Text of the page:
After the raid

Globe and Mail
June 8, 1984

Indian Prime Minister Indira Gandhi took a calculated risk in a bid to quell violence in the Punjab. The calculation was that an army blitz could crush Sikh terrorism at its source. The risk is that the frontal as­sault on the Golden Temple will have enabled the martyred extremist Sant Jarnail Singh Bhindranwale to recruit more supporters in death than he was able to do in life.

Clearly, Mrs. Gandhi acted with reluctance — and only after months passed, the stale­mate persisted and the death toll mounted. There could be no safety for either Hindus or moderate Sikhs in the Punjab so long as armed extremists continued to utilize the sacred temple as the command post for a campaign of terror.

Nor was the decision to inter­vene impulsive. The military offensive was carefully planned and, apparently, timed to coin­cide with a diplomatic offensive abroad to explain the Govern­ment's intentions. Still, ques­tions remain.

Two months ago, Home Af­fairs Minister P. C. Sethi assured the Indian Parliament that no military raid would be launched under any circumstances. Was this a feint, or was New Delhi then too optimistic about a peaceful resolution of the crisis? Even when the army was deployed at the temple complex this week, Government spokesmen insisted that the plan was to flush out the terrorists by employing tear gas or other kinds of force short of a frontal assault. Yet the army quickly abandoned those tactics and stormed the temple. Would not a squeeze play have succeeded with patience, costing fewer lives and sparing the temple?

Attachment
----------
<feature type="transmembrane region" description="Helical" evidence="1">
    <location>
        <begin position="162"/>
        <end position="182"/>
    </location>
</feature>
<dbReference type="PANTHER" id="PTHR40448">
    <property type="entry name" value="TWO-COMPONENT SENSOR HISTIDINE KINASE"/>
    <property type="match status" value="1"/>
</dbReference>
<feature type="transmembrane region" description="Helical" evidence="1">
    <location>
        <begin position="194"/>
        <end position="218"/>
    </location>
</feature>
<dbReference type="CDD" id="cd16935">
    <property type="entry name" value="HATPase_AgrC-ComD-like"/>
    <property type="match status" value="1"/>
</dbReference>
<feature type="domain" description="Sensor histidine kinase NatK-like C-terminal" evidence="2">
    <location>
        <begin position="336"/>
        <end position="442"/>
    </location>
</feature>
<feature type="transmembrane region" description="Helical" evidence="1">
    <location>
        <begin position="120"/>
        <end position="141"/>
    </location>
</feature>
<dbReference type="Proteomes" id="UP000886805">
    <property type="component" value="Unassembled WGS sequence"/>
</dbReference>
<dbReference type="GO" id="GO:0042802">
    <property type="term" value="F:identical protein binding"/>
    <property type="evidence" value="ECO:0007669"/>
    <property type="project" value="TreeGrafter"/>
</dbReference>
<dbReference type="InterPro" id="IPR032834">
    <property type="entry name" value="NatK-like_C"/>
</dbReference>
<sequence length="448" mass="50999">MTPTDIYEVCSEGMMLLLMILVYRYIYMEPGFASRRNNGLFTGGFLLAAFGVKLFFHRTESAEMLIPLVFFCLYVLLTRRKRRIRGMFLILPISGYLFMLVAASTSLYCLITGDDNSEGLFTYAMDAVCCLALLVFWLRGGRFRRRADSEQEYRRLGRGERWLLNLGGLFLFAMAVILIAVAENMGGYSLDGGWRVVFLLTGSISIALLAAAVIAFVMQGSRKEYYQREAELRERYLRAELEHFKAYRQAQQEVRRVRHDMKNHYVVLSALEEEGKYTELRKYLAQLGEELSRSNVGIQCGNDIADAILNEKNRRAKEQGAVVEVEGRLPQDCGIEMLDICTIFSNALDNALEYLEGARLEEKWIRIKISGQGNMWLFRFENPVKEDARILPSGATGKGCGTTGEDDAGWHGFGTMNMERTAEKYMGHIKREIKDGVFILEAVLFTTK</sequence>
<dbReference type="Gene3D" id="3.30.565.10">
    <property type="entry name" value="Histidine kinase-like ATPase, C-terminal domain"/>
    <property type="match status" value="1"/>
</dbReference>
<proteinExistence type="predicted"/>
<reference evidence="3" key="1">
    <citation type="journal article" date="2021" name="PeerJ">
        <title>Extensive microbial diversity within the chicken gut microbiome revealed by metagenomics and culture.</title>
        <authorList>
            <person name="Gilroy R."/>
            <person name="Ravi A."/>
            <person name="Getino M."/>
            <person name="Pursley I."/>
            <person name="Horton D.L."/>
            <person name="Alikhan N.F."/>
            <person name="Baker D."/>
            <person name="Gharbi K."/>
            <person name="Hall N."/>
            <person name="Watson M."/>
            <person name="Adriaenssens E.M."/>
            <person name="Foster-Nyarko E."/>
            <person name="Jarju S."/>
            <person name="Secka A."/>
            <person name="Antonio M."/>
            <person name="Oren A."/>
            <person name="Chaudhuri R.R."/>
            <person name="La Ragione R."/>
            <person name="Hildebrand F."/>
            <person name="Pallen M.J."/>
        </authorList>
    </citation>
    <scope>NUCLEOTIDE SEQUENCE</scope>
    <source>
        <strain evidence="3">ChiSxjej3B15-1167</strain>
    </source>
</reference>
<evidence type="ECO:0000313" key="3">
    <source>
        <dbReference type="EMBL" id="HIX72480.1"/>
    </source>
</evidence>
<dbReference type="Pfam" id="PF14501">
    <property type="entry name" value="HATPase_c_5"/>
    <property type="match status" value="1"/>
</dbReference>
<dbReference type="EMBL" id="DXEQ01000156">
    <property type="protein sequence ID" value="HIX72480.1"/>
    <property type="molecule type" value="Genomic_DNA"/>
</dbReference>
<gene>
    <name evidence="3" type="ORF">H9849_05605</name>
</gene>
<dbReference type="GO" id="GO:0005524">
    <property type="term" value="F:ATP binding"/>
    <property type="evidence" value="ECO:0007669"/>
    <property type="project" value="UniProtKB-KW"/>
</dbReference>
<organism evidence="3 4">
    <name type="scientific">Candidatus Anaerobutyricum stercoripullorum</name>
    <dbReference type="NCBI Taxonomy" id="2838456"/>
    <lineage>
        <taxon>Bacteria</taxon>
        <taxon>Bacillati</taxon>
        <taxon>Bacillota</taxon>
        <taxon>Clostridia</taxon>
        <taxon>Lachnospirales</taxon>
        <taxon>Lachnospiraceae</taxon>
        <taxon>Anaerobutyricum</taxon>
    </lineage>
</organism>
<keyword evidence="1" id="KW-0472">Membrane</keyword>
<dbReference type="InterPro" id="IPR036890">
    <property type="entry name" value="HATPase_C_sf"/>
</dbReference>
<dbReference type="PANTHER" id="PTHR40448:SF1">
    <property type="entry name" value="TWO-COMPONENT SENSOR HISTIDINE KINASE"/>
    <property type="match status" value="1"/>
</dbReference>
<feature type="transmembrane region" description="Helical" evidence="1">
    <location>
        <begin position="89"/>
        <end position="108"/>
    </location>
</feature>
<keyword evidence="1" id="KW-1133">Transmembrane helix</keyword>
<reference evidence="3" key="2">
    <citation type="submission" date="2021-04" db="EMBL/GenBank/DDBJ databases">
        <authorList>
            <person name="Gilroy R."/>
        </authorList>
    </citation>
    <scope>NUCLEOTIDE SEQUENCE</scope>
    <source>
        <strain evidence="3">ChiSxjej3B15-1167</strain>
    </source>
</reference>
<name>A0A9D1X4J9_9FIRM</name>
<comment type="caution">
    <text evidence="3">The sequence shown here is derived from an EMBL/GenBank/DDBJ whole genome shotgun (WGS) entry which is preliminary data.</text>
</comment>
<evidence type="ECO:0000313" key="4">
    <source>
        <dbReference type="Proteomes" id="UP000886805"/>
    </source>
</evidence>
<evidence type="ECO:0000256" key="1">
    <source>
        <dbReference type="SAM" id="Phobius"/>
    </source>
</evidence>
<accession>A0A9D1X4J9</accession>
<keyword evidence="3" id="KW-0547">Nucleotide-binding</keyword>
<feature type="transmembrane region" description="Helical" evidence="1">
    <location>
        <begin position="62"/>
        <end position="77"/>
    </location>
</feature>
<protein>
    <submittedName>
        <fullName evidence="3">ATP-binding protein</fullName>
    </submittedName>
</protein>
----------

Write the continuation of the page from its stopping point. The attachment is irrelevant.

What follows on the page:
The death and destruction in Amritsar have touched off violent protests in New Delhi and Kashmir, which have sizeable Sikh communities. Some moderate Sikh members of Parliament have condemned the Government's action and warned that it will alienate many Sikhs who had not previously been sympathetic to Sant Bhindranwale. A spontaneous Sikh eruption, followed by a Hindu backlash, could produce much more violence than Sant Bhindranwale could mastermind.

The passions unleashed on the subcontinent have once again produced lawlessness in Canada. The Indian consulate in Vancouver was temporarily forced to shut down by Sikh protestors, while the consulate in Toronto was vandalized by a Sikh youth. Most Canadian Sikhs are law-abiding, but their community is ill-served by the conduct of a violent minority. It is particularly badly served when Gurdpe Singh Nagra, vice-president of the Federation of Sikh Societies of Canada, says, "I can't oppose what the man did at the Toronto consulate. To protest is natural." To protest violently in Canada is neither natural nor acceptable.

In India, unfortunately, violence is an increasingly common means of protest, albeit an unacceptable one for a democracy. Mrs. Gandhi's task is to demonstrate to the discontented in Punjab and elsewhere that negotiation rather than lawlessness is the best hope for reform. She says the solution for the Punjab's crisis must ultimately be political rather than military, but it is too soon to know whether her crackdown has facilitated or foreclosed a political dialogue.

The Akali Dal, the Sikh autonomy party, may eventually have more room to compromise, thanks to the army's decapitation of its extremist wing. But much will depend on the fate of its non violent leader, Sant Harchand Singh Longowal, who was holed up in the temple but surrendered to the army. Will he have a role to play in reconciliation

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